More robots battling other robots! Never seen that movie before!
Jake Pentecost (John Boyega) is a once-promising Jaeger pilot whose legendary father (Idris Elba) gave his life to secure humanity’s victory against the monstrous and evil Kaiju. Jake has since abandoned his training only to become caught up in a criminal underworld, where he’s a shell of his former-shelf and doesn’t really care about it. However, that all changes when it turns out that an even more unstoppable threat than ever before is back and ready to take over the world, leading Jake to rethink hiatus from the robot-fighting world. Teaming up with the rusty band of misfits that he’s used to being around, including Lambert (Scott Eastwood), a fellow fighter who doesn’t quite get along with him, he plans on taking down the Kaju once and for all, while saving humanity in the meantime.
So yeah. The first Pacific Rim, despite featuring an A-list cast, a huge budget, and none other than the direction of Guillermo del Toro, it never quite took off. It was too stupid, too poorly-written, and honestly, not as fun as you’d expect it to be. The whole promise of “Top Gun directed by del Toro”, never quite came together and for awhile, it seemed like a missed-opportunity that may never be touched again.
But here we are, many years later, with Uprising and it’s, well, fine enough.
Is it dumber? Sort of, but not really. One thing is for sure that the action is a lot more fun this time around, probably because there’s a whole lot more of it. Rather than being a near-two-and-a-half-hours like the original, Uprising weighs in at a total of 100 minutes, making it thankfully shorter, but also tighter, leaner, and meaner, allowing for there to be actual more giant robot and monster battles.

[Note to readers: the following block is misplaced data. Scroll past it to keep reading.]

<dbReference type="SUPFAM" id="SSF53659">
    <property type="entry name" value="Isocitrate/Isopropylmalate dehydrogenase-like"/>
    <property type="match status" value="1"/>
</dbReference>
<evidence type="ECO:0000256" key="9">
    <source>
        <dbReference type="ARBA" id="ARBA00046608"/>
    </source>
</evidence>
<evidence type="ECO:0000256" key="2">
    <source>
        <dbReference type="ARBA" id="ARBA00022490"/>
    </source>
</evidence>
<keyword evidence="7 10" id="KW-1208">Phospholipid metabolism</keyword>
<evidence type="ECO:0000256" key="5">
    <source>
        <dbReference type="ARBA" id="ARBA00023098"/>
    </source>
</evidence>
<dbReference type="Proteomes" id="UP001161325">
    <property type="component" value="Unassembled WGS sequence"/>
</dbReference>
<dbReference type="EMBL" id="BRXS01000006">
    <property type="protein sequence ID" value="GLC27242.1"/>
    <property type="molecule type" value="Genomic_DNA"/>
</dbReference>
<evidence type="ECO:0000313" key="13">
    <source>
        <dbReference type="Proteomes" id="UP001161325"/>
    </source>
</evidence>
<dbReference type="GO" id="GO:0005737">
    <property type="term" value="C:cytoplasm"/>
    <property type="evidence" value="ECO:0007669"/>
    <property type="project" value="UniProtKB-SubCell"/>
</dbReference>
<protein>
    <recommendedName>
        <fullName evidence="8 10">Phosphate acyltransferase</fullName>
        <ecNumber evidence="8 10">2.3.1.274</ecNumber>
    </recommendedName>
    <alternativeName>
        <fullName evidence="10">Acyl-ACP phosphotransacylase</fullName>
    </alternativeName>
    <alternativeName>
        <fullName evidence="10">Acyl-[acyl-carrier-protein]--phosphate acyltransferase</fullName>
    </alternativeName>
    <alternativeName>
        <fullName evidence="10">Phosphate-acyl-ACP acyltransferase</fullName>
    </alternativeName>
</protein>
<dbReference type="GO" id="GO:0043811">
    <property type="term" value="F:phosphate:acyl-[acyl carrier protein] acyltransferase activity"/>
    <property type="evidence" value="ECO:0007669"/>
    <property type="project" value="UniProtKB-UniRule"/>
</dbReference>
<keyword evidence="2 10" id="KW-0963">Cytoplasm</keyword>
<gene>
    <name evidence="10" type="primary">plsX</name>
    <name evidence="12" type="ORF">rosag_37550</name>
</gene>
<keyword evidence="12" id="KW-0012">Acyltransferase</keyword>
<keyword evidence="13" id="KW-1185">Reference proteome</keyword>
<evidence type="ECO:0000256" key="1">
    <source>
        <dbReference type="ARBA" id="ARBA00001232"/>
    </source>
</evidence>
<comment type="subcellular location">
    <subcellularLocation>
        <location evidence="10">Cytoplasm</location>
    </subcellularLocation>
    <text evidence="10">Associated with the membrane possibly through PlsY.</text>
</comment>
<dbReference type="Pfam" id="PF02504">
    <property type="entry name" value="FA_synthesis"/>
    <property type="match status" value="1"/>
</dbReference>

Does this mean that it’s an improvement over the original? Not entirely.
Director Steven S. DeKnight, despite clealry being stuck in a shadow, does what he can to ensure that everything moves as firmly and as briskly as possible, but there’s only so much he can do with this script. When the robots and monsters are fighting, it’s all fine, dandy, and fun. But when we’re forced to sit down with these characters, relax, and listen to them chat, then yeah, it’s a little troublesome.
And it’s not like Uprising doesn’t have a sense of humor – in fact, it probably has more of one than the original did. But the problem is that it’s just not silly enough to really warrant all of the serious stuff that they try to get through, too. For instance, it’s very hard to have Charlie Day playing an evil-mad scientist, shouting off of a roof-top to a giant evil monster, but then, a few scenes earlier, have someone mourning the death of their sister, estranged or not. It’s uneven, for sure, but it also feels like it wants to have it’s cake, eat it, and then throw it up.
In other words, it doesn’t fully work.
It does what it sets out to do in giving us all of the robot-fighting action we could feasibly ask for, but when that’s not on the screen, the movie’s a tad bit hard to get through. John Boyega has charisma for days, but even he can’t help a lot of this goofy material that would have been much better suited for someone like Scott Haze or Chuck Norris. That’s bottom-of-the-barrel stuff, I know, but hey, it’s what I expect from my straight-to-DVD flicks, not my multi-million-dollar, big-budget blockbusters.
Consensus: While it is stacked with plenty of robot and monster-fighting fun, Uprising also feels a lot sillier than the first, and not in a good way.
6 / 10
Photos Courtesy of: Universal Pictures